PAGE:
It started after a briefing from 17th Ottawa and their trip to Auyuittuq National Park in 2005 that Scouter Peter Dodsworth had the vision to one day go to the Arctic too. After a small diversion for a big trip with the Scouts to Gros Morne NL in 2009 (see Scouting Life Summer – 2010 and 1st Kanata’s website), it wasn’t more than 9 months later that a brief mention of Baffin got everyone thinking again about another big adventure.
The Akshayuk Pass, among many other features, offers the opportunity of hiking across the Arctic Circle followed by camping at the base of the highest vertical drop on earth. The logistics, training and fundraising were also raised to new heights to make this expedition a reality. Along the way, SEVEC (Society for Educational Visits and Exchanges in Canada) was contacted and we became the beneficiaries of airfare support but more importantly a unique experience to exchange with 13 youth of Pangnirtung, NU, their chaperones, families and community. We also had the opportunity to have 2 hiking groups and a third group of 1st Kanata Scouts participating in the exchange.
While Groups 1 & 2 went into the park in the first 9 days, Group 3 had a whale of a time with the Making Connections hosts in the hamlet, on-the-land and on-the-water. Speaking with the Elders, walking on ice flows and making palauga were but some of the many highlights. Meanwhile, Groups 1 & 2 hiked their way to Summit Lake with awesome views and memorable rock slides! River crossings posed the
greatest threat however they were crossed with confidence and were relatively uneventful. The weather was a tad wet at times which pushed the limits of footwear and rainwear however it made for interesting views and even more glacial fresh water for the river crossings! If the weather was good for us it was apparently good enough for the IMAX™ film crew seen flying in the helicopter down the valley.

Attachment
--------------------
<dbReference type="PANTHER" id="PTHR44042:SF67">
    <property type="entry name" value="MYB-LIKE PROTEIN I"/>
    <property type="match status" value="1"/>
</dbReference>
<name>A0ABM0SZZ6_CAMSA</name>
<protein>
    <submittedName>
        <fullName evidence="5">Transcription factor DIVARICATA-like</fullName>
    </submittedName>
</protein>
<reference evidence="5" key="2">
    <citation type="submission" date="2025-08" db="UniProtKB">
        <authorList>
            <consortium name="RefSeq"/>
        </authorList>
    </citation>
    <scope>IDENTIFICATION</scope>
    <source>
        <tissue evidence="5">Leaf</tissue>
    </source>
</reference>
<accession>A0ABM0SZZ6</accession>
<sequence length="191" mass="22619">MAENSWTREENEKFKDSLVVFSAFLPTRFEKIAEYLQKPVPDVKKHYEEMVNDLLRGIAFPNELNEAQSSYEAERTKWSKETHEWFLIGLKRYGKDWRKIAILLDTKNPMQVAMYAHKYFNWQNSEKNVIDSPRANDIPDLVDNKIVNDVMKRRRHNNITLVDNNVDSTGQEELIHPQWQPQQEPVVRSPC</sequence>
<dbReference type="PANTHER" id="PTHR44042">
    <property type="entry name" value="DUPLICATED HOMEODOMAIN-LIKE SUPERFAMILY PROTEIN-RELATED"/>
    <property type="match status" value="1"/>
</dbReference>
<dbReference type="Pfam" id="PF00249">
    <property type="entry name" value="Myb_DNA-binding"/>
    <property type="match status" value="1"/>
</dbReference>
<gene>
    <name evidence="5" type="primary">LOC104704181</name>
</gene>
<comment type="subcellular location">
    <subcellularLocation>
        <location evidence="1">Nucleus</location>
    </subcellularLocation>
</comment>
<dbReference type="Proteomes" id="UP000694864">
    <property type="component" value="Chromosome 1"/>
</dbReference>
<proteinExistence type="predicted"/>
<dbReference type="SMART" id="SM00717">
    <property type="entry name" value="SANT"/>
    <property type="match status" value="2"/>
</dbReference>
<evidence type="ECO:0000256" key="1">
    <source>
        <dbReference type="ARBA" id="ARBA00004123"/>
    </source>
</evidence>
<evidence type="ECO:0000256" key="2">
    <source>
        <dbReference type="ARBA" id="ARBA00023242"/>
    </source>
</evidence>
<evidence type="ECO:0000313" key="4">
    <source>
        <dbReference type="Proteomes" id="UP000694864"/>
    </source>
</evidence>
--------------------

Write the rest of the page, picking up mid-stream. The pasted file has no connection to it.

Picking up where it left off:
On the trail, the largest animal we had the opportunity to see was the big white…arctic hare that was seen walking on all fours and looking like a mountain goat in the distance until one readjusted their perspective given the size of boulders and landscape in general.
Back in Pangnirtung, the hosts and families continued their generosity with all 22 youth, Scouters and parents. Hiking up Mount Duval, having lunch way out in the Cumberland Sound among the icebergs, or sharing palauga with the elders, touring the fishery and taking a swim in the Arctic Ocean filled our days. The Hamlet’s Senior Administrative Officer also took time to meet with us in two groups in his office for an hour explaining the unique challenges and yet future opportunities of the people of Pangnirtung. The mayor also dropped in to say a warm welcome. We also received a printing session with Andrew Qappik where we were taught how to make postcard size prints. At the school, we received many treasured gifts from our hosts and we also had opportunities to purchase artwork from the artisans of the community.
Soon it was time to leave Pang, or so we thought! “Uh oh,” I said as I peered out the window in the early morning. A late night farewell party must have included a tribute to the fog as it came overnight and reminded us of the frequent disruptions caused by the weather. Our morning flight was cancelled to the joy of many. We flew out the following late evening only to stay two nights in Iqaluit, and not a bad diversion after all, before we returned to the heat of the south!
We had an awesome experience that will be remembered for a long time (if not forever on Facebook) and our thanks go out to Peter, Chris, Nigel and the many others that made this trip possible. Our Making Connections hosts, Naomi, Talieh, Karine, Gabby and junior chaperones Daniel and Julie delivered on the promise to give us an unforgettable experience. We must not forget our Sponsors that made the trip more economical and a pleasure to share our experience with.
1st Kanata has now been to the four compass points of North America. Where will we go next?
[Photo Credit: Youth participants, Scouters, chaperones and David Kilabuk.]
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